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Lose your mind and find your pleasure • Featured, Stoner Blog

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Everything is heightened when high. Sense of smell, touch & eyesight. It could be sunset and you may have smoked enough of the herb that you need your shades on. Colors are amazing and music hits your soul. So right it has you hitting the replay button more than your neighbors like. Sex and weed. Hand in hand. Not even a question. But whats the make up behind why it’s so damn good? The human brain is the command center of the nervous system. It contains over 86 billion nerve fibers and a trillion connections. You probably know the brain to have 4 sections. The frontal, parietal, temporal and occipital. So where is sex located in the brain? located in the limbic system. the euphoric and pleasurable zone.

Did you know there has been testing done giving humans orgasims by touching different parts of their brain?

The brain is the largest sex organ ( sorry boys dicks don’t count) controlling the biological urge. All thoughts and feelings. The act of sex (emotions feelings) comes from many different parts of the brain. The most known chemical reactions to sex. Euphoric pleasures comes from the limbic. The limbic is responsible for the key functions of the human body. Which can also be apart of a cannabis and human creativity.

Sex and Weed Lose your mind and find your pleasure

No doubt that sex becomes quite a complicated action and can be am extremely hard action for many people.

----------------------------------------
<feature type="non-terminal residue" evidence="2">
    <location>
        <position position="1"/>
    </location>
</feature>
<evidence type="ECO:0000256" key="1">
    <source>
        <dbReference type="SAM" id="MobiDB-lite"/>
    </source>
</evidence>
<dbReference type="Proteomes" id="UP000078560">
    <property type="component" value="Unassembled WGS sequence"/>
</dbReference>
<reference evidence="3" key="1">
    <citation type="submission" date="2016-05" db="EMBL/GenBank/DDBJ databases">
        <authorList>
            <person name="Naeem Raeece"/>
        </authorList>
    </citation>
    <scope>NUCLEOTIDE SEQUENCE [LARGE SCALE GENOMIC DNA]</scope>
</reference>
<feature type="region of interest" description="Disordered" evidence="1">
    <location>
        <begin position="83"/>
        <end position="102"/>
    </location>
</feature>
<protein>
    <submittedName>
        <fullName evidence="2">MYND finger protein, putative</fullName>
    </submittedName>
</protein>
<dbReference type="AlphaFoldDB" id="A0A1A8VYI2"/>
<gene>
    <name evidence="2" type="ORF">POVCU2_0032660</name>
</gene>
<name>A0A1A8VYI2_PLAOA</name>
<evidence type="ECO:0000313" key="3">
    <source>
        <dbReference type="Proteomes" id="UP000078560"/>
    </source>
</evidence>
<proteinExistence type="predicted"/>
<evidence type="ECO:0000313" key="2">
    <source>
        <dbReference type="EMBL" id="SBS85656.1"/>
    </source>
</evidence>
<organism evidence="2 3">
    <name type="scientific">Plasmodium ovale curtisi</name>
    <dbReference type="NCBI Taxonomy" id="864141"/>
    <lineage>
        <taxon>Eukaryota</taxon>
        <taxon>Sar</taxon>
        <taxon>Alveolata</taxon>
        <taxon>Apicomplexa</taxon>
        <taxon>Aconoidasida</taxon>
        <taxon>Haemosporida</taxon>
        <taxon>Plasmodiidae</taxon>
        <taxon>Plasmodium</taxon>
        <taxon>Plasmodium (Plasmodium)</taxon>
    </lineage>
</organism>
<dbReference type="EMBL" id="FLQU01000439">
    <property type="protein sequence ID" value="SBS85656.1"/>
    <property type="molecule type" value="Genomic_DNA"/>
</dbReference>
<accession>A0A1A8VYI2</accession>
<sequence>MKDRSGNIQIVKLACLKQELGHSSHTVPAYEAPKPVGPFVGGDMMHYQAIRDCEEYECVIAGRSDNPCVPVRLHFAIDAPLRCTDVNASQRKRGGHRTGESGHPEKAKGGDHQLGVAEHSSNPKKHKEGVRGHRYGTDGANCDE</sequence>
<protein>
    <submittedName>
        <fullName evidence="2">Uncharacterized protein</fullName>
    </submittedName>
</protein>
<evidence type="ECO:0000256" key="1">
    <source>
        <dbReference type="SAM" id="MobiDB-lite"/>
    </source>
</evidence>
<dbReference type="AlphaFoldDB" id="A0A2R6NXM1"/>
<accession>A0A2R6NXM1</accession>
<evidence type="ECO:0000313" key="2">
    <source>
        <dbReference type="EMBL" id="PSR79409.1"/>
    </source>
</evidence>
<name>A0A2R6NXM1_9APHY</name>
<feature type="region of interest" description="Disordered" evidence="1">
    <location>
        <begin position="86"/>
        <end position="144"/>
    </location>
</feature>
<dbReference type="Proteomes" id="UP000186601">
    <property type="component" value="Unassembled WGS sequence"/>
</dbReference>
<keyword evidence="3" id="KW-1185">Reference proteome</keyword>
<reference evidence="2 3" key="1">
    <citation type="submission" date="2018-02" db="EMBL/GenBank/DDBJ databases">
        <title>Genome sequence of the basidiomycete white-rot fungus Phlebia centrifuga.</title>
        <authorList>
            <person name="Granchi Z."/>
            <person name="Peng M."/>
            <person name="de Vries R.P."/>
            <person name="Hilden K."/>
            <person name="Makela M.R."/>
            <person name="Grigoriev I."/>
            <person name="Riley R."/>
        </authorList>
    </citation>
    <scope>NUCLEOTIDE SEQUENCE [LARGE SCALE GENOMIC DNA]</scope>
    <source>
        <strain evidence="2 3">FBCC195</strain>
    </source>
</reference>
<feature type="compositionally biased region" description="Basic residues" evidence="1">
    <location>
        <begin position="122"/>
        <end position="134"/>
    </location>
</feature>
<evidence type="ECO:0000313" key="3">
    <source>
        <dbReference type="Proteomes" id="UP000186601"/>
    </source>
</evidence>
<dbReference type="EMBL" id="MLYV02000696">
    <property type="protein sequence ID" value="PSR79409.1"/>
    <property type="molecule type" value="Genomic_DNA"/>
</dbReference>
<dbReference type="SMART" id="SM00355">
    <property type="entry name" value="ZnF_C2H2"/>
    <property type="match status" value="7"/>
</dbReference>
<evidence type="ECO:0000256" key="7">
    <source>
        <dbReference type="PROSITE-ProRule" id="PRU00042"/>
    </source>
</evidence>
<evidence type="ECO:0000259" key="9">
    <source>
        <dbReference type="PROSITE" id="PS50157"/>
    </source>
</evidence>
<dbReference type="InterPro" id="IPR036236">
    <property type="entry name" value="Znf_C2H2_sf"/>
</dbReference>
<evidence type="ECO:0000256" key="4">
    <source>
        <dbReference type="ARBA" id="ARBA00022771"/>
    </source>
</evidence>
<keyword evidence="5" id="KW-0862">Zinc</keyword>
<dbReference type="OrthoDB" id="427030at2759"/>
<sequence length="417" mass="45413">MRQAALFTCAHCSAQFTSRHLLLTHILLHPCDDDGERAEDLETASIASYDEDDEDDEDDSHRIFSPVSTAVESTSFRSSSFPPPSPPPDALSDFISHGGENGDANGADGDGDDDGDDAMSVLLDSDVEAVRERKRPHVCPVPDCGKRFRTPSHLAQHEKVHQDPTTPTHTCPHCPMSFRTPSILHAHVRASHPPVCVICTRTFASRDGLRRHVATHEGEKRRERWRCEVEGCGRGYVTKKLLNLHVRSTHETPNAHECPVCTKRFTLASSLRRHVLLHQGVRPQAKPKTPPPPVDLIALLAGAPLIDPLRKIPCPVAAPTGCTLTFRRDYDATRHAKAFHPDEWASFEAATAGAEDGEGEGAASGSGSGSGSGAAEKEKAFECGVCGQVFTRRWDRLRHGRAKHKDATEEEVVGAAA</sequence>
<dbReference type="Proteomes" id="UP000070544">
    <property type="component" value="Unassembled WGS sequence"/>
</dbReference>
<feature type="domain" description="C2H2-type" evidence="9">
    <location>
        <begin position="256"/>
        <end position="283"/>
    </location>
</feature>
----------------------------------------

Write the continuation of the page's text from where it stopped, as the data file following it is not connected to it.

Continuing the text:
Many women experience “ painful penetration” or are even “ allergic” to their partners. This allergic reaction to their partner can come in a few forms but the most common is. Allergic to ones sperm. Although it is quite uncommon it is also very common. Men can have erectile dysfunction and the most uncommon ( but again quite common) can ejaculate early. Bringing it around to how weed plays apart in sex. This has been quite an unscientific scientific factor for many Drs. And specialists.

Word of mouth. Is the he said she said when it comes to the missing equation of weed in the bedroom. Many say they feel a deeper connection to their partner others say once they smoke, they lose all ability to perform the easiest tasks. Others say that it helps them relax making sex more enjoyable if they do happen to experience a sexual dysfunction. There is a company that does make weed lube. Its weed and coconut oil to help make sex more pleasurable for women who experience painful penetration by losing/ relaxing the walls.

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Because the limbic system is the control center for all emotions and weed is a trigger to emotions